Gitter Globe

45 minutes
What do I need?
  Girl preparing ingredients


  • Rubbing (isopropyl) alcohol
  • Vegetable oil
  • A plastic container or glass jar with an interesting shape (long, skinny olive jars and the fancy jars that hold some marmalades, jams, or jellies work well)
  • Small beads, sequins, glitter, or other tiny, shiny things
  • Food coloring (if you want)
  • Clear tape (if you want)

What do I do?

1 Fill about 1/4 of the jar with rubbing alcohol. Add a drop of food coloring.


Don't forget to be careful with glass.
2 Pour vegetable oil into the jar. Leave about 1/2 an inch of air at the top of the jar. Let the globs of oil settle. Is the oil on top of the alcohol or underneath it?


3 Drop tiny, shiny things into the jar. Use as many as you want. Don't use anything too heavy-like a marble-that might break the jar when you shake it.

  4 When all the tiny things are in the jar, carefully pour in more oil until the jar is completely full-right up to the rim.

5 Screw the lid of the jar on very tightly. (If you want, you can tape around the lid to make sure it won't leak.)

6 Gently shake the jar. The oil and alcohol will mix and turn a milky color, and the beads and glitter will float and spin.

Adding Ingredients

7 Let the oil settle again. That will take about 5 or 10 minutes. Now spin the jar instead of shaking it. What happens?

  What's Going On?

Why doesn't the oil float on top of the alcohol?

Since oil floats on top of water, you might have thought that oil would float on top of alcohol, too. But the oil sinks to the bottom and the alcohol floats on top of the oil. Even though water and alcohol are both clear liquids, they have different densities. Alcohol floats on top of oil because a drop of alcohol is lighter than a drop of oil the same size.

Why don't oil and alcohol mix? For that matter, why don't oil and water mix?

The answers to these questions have to do with the molecules that make up oil, water, and alcohol. Molecules are made up of atoms, and atoms are made up of positively charged protons, negatively charged electrons, and uncharged neutrons.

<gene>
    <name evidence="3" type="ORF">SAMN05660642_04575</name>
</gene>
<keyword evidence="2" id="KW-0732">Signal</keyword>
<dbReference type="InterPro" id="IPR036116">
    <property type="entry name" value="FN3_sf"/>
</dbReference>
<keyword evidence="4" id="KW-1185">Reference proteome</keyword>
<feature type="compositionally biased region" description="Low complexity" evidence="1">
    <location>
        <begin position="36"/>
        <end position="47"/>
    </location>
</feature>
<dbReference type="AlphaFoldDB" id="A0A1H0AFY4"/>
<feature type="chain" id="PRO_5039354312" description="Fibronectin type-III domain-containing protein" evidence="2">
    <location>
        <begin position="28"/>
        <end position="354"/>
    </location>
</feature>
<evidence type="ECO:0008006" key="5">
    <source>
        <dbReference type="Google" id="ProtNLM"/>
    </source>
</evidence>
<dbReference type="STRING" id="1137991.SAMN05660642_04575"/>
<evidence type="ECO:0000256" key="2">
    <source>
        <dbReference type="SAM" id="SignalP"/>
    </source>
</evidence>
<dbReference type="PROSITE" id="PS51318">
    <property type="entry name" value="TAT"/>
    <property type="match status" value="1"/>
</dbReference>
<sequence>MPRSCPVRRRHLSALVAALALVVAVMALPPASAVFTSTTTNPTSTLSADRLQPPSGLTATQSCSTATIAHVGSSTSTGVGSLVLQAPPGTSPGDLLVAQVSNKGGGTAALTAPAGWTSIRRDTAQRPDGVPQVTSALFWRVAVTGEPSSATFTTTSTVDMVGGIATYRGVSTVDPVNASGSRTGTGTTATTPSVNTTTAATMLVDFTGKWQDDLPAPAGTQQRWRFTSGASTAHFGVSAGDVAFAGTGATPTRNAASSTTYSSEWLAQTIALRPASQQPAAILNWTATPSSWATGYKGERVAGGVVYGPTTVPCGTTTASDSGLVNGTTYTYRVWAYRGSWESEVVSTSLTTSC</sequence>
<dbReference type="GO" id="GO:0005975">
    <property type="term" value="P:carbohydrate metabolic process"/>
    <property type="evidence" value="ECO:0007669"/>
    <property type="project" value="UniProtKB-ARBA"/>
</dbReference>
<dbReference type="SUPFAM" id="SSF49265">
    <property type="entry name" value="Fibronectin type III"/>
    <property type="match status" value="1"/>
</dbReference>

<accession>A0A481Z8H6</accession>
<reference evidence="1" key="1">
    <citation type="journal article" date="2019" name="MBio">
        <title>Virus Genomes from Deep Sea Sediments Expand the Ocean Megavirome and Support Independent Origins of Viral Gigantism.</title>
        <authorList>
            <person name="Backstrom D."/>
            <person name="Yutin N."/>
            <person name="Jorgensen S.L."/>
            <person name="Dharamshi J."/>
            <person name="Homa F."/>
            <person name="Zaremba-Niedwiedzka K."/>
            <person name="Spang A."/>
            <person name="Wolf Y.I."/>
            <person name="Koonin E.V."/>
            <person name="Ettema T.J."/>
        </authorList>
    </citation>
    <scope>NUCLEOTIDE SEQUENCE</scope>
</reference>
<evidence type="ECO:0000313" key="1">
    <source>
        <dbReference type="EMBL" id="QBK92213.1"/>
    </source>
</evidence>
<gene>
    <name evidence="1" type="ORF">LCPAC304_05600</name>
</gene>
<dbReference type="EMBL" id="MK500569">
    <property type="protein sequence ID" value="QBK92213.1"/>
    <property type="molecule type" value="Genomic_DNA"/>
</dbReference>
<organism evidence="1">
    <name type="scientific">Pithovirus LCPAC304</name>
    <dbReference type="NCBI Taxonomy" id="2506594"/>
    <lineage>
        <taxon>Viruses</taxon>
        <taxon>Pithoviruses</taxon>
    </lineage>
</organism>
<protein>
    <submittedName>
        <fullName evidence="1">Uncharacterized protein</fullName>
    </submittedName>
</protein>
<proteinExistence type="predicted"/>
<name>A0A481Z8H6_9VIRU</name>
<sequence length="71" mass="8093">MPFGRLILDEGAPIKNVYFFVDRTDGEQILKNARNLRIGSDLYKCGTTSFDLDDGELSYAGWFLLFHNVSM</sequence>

Cartoon Molecules The atoms that make up water molecules and alcohol molecules are arranged so that there is more positive charge in one part of the molecule and more negative charge in another part of the molecule. Molecules like this are called polar molecules.

The charged particles in an oil molecule are distributed more or less evenly throughout the molecule. Molecules like this are called nonpolar molecules.

Polar molecules like to stick together. That's because positive charges attract negative charges. So the positive part of a polar molecule attracts the negative part of another polar molecule, and the two molecules tend to stay together. When you try to mix water and oil or alcohol and oil, the polar molecules stick together, keeping the oil molecules from getting between them-and the two don't mix. When you try to mix water and alcohol, they mix fine, since both are made of polar molecules.

What's this pretty toy doing in a set of science experiments? It seems more like an art project to me.

When you make a Glitter Globe, you're experimenting with two liquids that won't mix with each other--alcohol and oil. Playing with the Glitter Globe gives you a chance to watch how liquids flow. And in the process, you make something that's pretty.

Some people think that science and art have very little in common. At the Exploratorium, we disagree. Both artists and scientists start their work by noticing something interesting or unusual in the world around them. Both artists and scientists experiment with the things they have noticed. Art and science begin in the same place-with noticing and experimenting.

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About the Books

Published by Owl Books,
Henry Holt & Company, New York,
1996 & 1997

ISBN 0-B050-4536 & ISBN 0-8050-4537-6 ,
$12.95 each

© 1998 Exploratorium